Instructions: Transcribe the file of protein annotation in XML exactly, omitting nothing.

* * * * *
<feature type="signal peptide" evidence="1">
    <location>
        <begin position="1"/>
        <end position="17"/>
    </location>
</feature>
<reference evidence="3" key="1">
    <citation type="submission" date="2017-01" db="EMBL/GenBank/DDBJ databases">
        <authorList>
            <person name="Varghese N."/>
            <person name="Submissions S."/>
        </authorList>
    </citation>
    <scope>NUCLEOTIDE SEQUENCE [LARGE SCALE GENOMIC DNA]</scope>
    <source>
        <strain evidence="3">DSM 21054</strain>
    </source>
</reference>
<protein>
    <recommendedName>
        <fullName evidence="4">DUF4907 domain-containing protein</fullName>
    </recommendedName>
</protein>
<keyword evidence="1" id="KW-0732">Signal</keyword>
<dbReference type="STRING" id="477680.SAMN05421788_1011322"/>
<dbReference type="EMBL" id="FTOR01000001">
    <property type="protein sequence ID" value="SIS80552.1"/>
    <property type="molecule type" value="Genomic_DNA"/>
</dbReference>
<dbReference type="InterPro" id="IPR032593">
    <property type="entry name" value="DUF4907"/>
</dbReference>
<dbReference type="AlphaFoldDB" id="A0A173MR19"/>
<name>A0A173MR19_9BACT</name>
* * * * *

<feature type="signal peptide" evidence="1">
    <location>
        <begin position="1"/>
        <end position="17"/>
    </location>
</feature>
<reference evidence="3" key="1">
    <citation type="submission" date="2017-01" db="EMBL/GenBank/DDBJ databases">
        <authorList>
            <person name="Varghese N."/>
            <person name="Submissions S."/>
        </authorList>
    </citation>
    <scope>NUCLEOTIDE SEQUENCE [LARGE SCALE GENOMIC DNA]</scope>
    <source>
        <strain evidence="3">DSM 21054</strain>
    </source>
</reference>
<protein>
    <recommendedName>
        <fullName evidence="4">DUF4907 domain-containing protein</fullName>
    </recommendedName>
</protein>
<keyword evidence="1" id="KW-0732">Signal</keyword>
<dbReference type="STRING" id="477680.SAMN05421788_1011322"/>
<dbReference type="EMBL" id="FTOR01000001">
    <property type="protein sequence ID" value="SIS80552.1"/>
    <property type="molecule type" value="Genomic_DNA"/>
</dbReference>
<dbReference type="InterPro" id="IPR032593">
    <property type="entry name" value="DUF4907"/>
</dbReference>
<dbReference type="AlphaFoldDB" id="A0A173MR19"/>
<name>A0A173MR19_9BACT</name>